This woman knew that it wasn’t but it didn’t matter. It was what had reached the American public first. And yes, it gets annoying when someone says, “You’re like Triumph.” It’s like, “No. Triumph is like Ed.” Triumph followed Ed in everything he did. Ed was doing bits with celebrities at the MuchMusic video awards before the dog was doing anything with Eminem or anyone else at the MTV awards. Ed was going to science fiction conventions before the dog went to talk the Star Wars people. There’s virtually nothing that Ed didn’t do first and by some distance. It couldn’t have been, “Oh, they were both thinking of it at the same time.” They were separated by some time. I’m not saying he copied it. I’m saying that Ed came first by an appreciable margin.

It seems like you did get on American TV eventually [two seasons on G4], just not in the form you necessarily would have wanted, right?

No. Not with the prominence and not on a major network. It was on a cable channel. It wasn’t where I wanted it to be. I mean, I can’t complain. I’ve done remarkably well in Canada, so I can’t complain in that way. A few years later, the company that owns City-TV and MuchMusic brought the Conan O’Brien show to Toronto and he did a week’s worth of shows. Actually, Ed crashed the press conference with Conan and Conan said, “See, we create these ideas and people around the world get inspired by them.” And that was a piss off. Ed said, “No, I think you got it backwards.” He said [sarcastically], “Oh, that’s right. We copied you.” And everyone in the audience was like, “Yeah. Yeah, actually you did.”

I figured at that point in time, water under the bridge. The dog exists. Whatever. Conan’s in Toronto. Let’s have Ed take the dog around to some places in Toronto that people wouldn’t normally know about, non-touristy places. Interesting places. I spoke to the executive producer and he said, “Yeah, yeah. We’re not going to do that, but you can do me a favor.” And he asked me to do something for him with the channel, which is like, “Wow, you got balls.”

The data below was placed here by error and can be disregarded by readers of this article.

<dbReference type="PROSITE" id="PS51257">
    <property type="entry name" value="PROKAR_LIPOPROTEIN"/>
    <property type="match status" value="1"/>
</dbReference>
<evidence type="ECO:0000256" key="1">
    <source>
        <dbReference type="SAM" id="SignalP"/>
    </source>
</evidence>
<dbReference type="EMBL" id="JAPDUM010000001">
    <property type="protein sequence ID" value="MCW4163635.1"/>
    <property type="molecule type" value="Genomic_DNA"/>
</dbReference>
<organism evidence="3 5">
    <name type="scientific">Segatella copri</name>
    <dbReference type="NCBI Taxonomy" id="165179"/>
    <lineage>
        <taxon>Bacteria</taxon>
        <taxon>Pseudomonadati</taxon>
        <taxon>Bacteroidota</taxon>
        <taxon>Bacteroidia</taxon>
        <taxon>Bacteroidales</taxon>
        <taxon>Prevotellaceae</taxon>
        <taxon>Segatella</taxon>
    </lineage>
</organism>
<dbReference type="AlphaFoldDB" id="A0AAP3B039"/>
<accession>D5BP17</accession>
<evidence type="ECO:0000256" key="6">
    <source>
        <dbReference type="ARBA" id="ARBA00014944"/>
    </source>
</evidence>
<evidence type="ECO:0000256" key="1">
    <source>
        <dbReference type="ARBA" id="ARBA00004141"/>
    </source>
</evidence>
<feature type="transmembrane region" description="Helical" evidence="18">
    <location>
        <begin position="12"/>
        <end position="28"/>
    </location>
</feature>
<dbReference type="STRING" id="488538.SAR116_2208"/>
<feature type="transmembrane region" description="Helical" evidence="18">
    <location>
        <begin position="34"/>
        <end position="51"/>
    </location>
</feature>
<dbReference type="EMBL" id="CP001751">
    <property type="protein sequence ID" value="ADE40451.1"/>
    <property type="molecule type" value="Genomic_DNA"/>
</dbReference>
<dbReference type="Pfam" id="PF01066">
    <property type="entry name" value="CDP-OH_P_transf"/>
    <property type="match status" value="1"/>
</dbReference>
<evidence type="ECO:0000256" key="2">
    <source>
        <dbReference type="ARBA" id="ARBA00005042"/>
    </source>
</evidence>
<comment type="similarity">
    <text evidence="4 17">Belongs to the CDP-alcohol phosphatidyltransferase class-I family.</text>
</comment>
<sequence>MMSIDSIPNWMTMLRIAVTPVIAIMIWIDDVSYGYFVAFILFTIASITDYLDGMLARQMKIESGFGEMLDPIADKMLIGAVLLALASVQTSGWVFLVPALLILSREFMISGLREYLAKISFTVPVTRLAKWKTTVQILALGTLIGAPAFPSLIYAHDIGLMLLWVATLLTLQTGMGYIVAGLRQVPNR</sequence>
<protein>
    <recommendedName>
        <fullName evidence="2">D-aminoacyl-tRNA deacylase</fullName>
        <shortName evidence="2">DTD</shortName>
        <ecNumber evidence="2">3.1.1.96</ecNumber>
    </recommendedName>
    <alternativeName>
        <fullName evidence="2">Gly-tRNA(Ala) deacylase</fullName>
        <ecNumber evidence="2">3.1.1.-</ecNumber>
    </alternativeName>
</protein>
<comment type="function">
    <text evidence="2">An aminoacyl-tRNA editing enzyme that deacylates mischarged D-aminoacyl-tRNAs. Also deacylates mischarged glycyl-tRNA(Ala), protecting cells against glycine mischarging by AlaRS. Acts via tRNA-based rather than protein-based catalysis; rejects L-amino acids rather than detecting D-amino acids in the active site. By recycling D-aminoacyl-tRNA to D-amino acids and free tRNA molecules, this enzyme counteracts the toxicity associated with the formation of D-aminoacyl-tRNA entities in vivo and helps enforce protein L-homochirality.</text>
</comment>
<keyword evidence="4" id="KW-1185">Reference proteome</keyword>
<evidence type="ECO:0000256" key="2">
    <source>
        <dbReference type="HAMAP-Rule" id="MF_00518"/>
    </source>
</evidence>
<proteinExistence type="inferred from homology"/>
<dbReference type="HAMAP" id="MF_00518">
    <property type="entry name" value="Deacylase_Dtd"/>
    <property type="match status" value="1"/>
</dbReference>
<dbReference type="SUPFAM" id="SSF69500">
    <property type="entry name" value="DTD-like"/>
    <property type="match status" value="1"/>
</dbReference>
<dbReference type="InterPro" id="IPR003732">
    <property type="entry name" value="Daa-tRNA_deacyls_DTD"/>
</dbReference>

I was willing to let bygones be bygones and let’s make a joke out of this whole thing, but they weren’t. I remember reading in Entertainment Weekly, Smigel saying that sometimes he redubs the dog’s voice after encounters with people or celebrities. He puts in other lines, which we never do. If you don’t get it when you get it, you don’t get it. At that time I was wondering whether they didn’t want the comparison between the two because, by then Ed had become far more well-rounded. The dog continues to just be that Vaudeville shtick. That really simple concept, whereas Ed has gone from being really politically incorrect to being much more on the side of intelligent people. Ed’s considered to be one of the intelligent characters on television, which tells you something about Canada. One of the most trusted. Ed does documentaries and stuff now about social issues. Funny still, but he does them for Huffington Post Canada and for EveryJoe in the U.S. It’s all commentary.

If Kerzner sounds a little bitter about Triumph (of whom you may have noticed Steve’s tendency to refer to simply as “the dog puppet”), who can blame him?

As for Smigel and Conan, you get the sense they’re sick of answering the Ed The Sock Question too. Smigel addressed it in a Reddit AMA earlier this year:

I like Ed the Sock, but there’s no connection. Never saw him until I heard people saying we had stolen from him. […] I thought of Triumph independently. It came out of a bit I started on the show in 1994.